Ameyrah: Learning more about periods from a local period tracking app

4 March 2024

Ameyrah's community has had limited access to informational resources, especially about menstrual health. To share the correct information on menstruation with girls in her community, Ameyrah became part of the development of the Oky period tracker app, resulting in an adolescent-friendly, educational and accessible resource she and other girls in the community now use regularly to help manage and understand their periods.

Girls wearing hijabs are gathered in a huddle
Ameyrah (leftmost) discussing the Oky app during the initial consultation © Plan International

In one municipality in Lanao del Sur, Mindanao lives 19-year-old Ameyrah, a Senior High student and active student government officer. Her community is a simple one where people harmoniously live together with the different tribes and religions. Ameyrah herself is an Iranun by tribe and embraces the Islam faith.

Being a good distance from the city center, they had limited cellular reception and lacked access to the internet. Armed conflict was also rampant in the province, which made it riskier for girls to find spots where there was cellular data. As a result, their source of information was mostly from traditional beliefs, particularly when it comes to knowledge about menstrual health.

Knowing how to take care of oneself during menstruation and understanding the changes one’s body goes through during adolescent years was a significant challenge for Ameyrah. Thus, when the initiative to localise the Oky period tracker app came about, it created an opportunity to expand her knowledge about periods.

“It’s been a pleasure to me to be part of the consultation and app development. I feel that what I shared would be a good contribution to my fellow girls’ growth.”

Ameyrah, on her participation on the app development

Part of the process

Ameyrah became one of the students who joined the consultation process to develop the design and content of the Oky Philippines app. It was during these consultations that the traditional practices and beliefs about girls’ menstruation were brought up – some of which, she said, had become difficult to argue against because they were already deeply ingrained in their daily life. 

As the Oky app sought to equip adolescent girls with factual information about their sexual and reproductive health and rights with its comprehensive encyclopedia, the digital app had piqued the interest of Ameyrah. She saw the potential benefits that the app has to offer and was even more delighted to know that she herself was part of the process to develop the app.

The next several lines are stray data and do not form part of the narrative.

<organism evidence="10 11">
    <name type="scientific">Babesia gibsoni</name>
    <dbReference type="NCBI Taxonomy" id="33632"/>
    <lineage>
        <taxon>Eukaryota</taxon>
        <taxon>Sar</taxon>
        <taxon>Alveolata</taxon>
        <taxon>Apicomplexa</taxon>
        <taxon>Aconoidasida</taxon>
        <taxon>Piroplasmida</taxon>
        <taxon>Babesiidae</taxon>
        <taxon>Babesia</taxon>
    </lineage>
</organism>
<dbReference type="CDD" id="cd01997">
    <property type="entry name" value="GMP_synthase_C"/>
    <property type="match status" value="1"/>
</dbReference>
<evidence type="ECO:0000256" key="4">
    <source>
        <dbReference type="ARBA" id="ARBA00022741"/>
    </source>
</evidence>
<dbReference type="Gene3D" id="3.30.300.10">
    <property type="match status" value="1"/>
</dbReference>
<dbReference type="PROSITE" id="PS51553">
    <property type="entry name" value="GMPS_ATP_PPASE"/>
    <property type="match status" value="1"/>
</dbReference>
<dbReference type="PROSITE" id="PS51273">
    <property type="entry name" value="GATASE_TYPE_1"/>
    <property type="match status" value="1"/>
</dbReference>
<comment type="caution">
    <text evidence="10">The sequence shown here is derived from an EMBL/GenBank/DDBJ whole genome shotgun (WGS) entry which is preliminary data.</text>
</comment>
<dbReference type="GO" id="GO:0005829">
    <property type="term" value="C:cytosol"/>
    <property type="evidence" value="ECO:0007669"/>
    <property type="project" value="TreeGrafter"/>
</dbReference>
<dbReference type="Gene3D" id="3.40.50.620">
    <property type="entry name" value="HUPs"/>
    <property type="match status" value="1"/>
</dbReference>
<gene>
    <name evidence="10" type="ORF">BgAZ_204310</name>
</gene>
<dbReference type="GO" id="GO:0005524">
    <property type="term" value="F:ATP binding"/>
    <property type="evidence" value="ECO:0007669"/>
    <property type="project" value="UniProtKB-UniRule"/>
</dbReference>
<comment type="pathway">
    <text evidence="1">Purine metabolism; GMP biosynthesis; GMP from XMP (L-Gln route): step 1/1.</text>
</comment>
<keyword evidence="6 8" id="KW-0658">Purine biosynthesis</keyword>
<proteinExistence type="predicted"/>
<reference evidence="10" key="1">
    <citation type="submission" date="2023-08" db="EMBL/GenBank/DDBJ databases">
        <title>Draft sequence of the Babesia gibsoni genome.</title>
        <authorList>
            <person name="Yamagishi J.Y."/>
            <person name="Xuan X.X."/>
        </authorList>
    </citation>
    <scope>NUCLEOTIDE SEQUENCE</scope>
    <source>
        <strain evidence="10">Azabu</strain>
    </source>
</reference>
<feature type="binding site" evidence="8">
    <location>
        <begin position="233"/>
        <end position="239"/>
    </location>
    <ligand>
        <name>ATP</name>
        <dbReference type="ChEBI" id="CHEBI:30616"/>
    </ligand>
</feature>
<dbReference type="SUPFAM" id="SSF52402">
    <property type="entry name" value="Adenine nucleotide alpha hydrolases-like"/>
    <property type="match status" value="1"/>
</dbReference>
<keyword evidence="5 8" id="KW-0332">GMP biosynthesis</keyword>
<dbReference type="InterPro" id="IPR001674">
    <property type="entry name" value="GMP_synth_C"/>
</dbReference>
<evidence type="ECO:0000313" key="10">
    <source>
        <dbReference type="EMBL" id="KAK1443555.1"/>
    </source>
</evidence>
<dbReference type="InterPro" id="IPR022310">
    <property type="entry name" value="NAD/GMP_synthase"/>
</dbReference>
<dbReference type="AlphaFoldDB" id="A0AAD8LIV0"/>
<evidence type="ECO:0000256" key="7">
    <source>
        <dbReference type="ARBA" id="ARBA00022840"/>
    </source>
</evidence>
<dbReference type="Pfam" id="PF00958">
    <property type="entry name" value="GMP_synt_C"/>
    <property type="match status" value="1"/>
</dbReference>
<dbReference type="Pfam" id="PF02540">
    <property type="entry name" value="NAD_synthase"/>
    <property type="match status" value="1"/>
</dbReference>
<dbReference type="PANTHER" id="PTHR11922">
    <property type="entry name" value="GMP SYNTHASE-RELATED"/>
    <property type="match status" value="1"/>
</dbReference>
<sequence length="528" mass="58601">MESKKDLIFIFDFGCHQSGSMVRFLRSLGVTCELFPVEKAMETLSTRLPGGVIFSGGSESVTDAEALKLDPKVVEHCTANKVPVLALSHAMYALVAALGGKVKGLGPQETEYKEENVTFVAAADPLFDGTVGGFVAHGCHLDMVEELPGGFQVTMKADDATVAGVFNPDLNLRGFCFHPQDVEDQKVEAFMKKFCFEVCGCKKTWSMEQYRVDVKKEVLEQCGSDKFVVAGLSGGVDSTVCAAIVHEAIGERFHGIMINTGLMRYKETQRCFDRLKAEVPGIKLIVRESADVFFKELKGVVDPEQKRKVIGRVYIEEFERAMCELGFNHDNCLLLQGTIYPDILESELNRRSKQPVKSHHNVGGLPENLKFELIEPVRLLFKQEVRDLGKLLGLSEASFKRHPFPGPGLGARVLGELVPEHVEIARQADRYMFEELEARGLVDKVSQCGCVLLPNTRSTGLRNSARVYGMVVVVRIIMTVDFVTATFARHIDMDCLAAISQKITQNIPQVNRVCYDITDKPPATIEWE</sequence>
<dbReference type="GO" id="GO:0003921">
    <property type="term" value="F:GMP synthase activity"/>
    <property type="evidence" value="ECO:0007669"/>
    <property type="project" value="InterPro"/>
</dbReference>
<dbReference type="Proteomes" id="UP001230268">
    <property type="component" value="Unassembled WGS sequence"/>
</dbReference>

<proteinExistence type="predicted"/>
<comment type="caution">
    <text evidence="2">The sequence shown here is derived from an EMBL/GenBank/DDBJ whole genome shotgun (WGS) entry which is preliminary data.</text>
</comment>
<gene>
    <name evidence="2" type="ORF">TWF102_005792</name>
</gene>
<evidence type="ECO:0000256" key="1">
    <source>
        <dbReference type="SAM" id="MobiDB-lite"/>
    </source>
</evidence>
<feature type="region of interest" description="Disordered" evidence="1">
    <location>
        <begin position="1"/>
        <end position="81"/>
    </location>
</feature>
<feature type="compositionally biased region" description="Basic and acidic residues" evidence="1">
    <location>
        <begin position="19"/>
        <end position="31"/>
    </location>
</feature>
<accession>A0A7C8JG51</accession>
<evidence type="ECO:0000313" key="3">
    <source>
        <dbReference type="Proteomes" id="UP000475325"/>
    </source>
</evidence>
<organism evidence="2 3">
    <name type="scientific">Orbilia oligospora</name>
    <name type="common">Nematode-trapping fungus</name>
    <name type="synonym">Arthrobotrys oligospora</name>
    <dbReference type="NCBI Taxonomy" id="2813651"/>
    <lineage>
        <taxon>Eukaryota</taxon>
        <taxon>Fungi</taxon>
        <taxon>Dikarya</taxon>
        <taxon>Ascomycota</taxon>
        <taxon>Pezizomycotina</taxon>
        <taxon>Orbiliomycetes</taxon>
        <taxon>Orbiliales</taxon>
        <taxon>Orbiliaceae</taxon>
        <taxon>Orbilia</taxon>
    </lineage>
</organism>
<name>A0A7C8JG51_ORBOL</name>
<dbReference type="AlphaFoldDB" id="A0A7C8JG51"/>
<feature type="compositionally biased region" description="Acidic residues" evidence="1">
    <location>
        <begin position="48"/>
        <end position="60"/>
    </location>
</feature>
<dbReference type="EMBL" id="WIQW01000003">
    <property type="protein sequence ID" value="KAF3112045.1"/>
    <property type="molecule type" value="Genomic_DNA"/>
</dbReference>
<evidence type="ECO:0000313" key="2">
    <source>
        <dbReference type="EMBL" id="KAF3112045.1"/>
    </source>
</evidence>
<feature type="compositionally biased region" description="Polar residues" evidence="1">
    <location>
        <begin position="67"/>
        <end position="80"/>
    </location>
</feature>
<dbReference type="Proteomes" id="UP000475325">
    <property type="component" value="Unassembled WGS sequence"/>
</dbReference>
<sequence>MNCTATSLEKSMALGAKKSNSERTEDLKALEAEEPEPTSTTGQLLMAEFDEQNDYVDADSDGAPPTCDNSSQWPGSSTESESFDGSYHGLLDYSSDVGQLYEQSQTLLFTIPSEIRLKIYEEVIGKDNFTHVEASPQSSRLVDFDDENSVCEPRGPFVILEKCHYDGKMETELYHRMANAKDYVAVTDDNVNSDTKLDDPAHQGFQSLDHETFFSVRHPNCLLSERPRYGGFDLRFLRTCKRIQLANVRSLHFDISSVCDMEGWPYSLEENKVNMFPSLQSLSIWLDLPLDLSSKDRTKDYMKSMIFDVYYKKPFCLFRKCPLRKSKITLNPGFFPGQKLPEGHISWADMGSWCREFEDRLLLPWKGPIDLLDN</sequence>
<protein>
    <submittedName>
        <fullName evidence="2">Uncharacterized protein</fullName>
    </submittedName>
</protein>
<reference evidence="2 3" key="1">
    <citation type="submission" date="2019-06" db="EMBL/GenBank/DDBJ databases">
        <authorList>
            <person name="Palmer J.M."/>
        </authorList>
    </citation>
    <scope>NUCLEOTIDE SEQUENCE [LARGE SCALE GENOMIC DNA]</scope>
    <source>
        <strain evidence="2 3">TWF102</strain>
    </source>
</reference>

“I felt great,” expressed Ameyrah. “It’s been a pleasure to me to be part of the consultation and app development. I feel that what I shared would be a good contribution to my fellow girls’ growth. It gave me an opportunity to share my ideas, experiences, and to suggest what looks the app could be like.”  

When the Oky Philippines app officially became live, its educational content also included the Islamic perspective, ensuring the alignment of the information with Islamic teachings and practices. With Oky, Ameyrah was able to sow the benefits of having a handy period tracker and menstrual health app. She noticed a change in her daily life as she now regularly consults Oky for information on how to maintain her health and hygiene.

“The app has become part of my routine as one of my reading materials. The encyclopedia is truly helpful because everything is stated there – lots of tips and advice that I can rely on. It gives me comfort and good vibes every time I read the content,” shared Ameyrah.

Almost a year since the start of the project, the Oky app has been downloaded by more than 97,000 users and among them, some 70,000 girls and young women from different regions in the Philippines have been using the app.

About the Oky app

The Oky Philippines app, supported by the Australian Government, is a joint product of the Department of Health, Department of Education, Commission on Population and Development, the National Youth Commission, and the Bangsamoro Government, together with UNICEF and in partnership with Plan International.

Sexual and reproductive health and rights, child marriage, Comprehensive sexuality education, Menstruation, Sexual and reproductive health services, Technology for development, Teenage pregnancy